Good talk is like good scenery-continuous,
yet constantly varying,
and full of charm of novelty and surprise.
Randolph Silliman Bourne
Naked trees stand and shiver, with those new buds that have already emerged probably wishing that had waited a little longer. The ground is littered with last autumn’s discard of their leaves, which now lie below all brown, crumpled and rotting.
With nary a cloud in the sky, the sun shines brightly. I stand in the middle of a huge crowd of fleece and down, toque and hoodie layered up, crowd. Half an hour of misery, and then I retreat. It appears these old bones are not what they used to be. Shivering and defeated I give in.
It is that time of year again. A beautiful April day, and if you are sitting inside looking out from an old truck window, it is the perfect day for an auction. I now sit with the warmth of the sun on my legs chasing away the chill.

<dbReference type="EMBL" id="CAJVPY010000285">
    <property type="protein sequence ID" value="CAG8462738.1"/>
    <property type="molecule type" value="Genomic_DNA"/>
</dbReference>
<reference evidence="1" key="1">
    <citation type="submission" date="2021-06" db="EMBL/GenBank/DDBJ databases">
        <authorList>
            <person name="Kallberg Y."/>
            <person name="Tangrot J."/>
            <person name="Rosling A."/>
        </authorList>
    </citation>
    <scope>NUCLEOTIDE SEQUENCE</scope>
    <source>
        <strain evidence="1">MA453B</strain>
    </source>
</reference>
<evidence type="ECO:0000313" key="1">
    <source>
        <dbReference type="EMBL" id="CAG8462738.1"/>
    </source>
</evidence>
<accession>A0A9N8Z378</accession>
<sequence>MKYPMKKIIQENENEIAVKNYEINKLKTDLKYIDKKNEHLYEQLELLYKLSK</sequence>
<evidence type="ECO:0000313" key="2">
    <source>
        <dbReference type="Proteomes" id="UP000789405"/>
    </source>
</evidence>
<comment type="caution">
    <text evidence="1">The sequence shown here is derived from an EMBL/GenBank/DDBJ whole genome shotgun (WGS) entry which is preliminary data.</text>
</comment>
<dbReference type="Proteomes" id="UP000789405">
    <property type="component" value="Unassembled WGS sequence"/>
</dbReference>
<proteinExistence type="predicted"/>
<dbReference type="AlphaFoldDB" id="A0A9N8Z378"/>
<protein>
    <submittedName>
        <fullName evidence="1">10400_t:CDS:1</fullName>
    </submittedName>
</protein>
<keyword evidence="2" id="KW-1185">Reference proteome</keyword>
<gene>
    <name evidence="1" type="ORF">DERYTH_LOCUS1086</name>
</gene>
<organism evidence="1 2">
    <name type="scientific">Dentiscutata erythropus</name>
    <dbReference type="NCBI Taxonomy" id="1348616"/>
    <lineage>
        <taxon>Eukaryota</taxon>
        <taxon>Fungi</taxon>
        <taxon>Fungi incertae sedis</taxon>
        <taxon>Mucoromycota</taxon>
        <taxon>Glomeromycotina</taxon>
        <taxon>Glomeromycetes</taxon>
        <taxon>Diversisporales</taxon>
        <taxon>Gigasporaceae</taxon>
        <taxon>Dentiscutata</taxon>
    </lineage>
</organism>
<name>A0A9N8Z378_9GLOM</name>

The tops of the trees bend to the south, while the bitterly cold wind from the north pushes with all its might, showing us all who is really in charge. I watch as paper-cup coffee holding, all bundled up and defeated auction goers now also retreaters walk by to get to their own trucks. They also feel this need to calm the screaming of their own aching in the bitter cold bodies, for at least a minute or two.
A well-fed old black Labrador follows and then mingles among those auction retreaters like me, who head for the warmth of their trucks. That well insulated old Labrador stops, stands and stares under the window of that warm old truck. His big brown eyes meet my sleep deprived droopy eyes. I know what he is thinking.
“What kind of tough farmer are you supposed to be?” I smile and think to myself, a wise old wimpy one. I open the door. He walks away, to no doubt ask the man in the truck parked behind me the same question. I wish I could understand dog.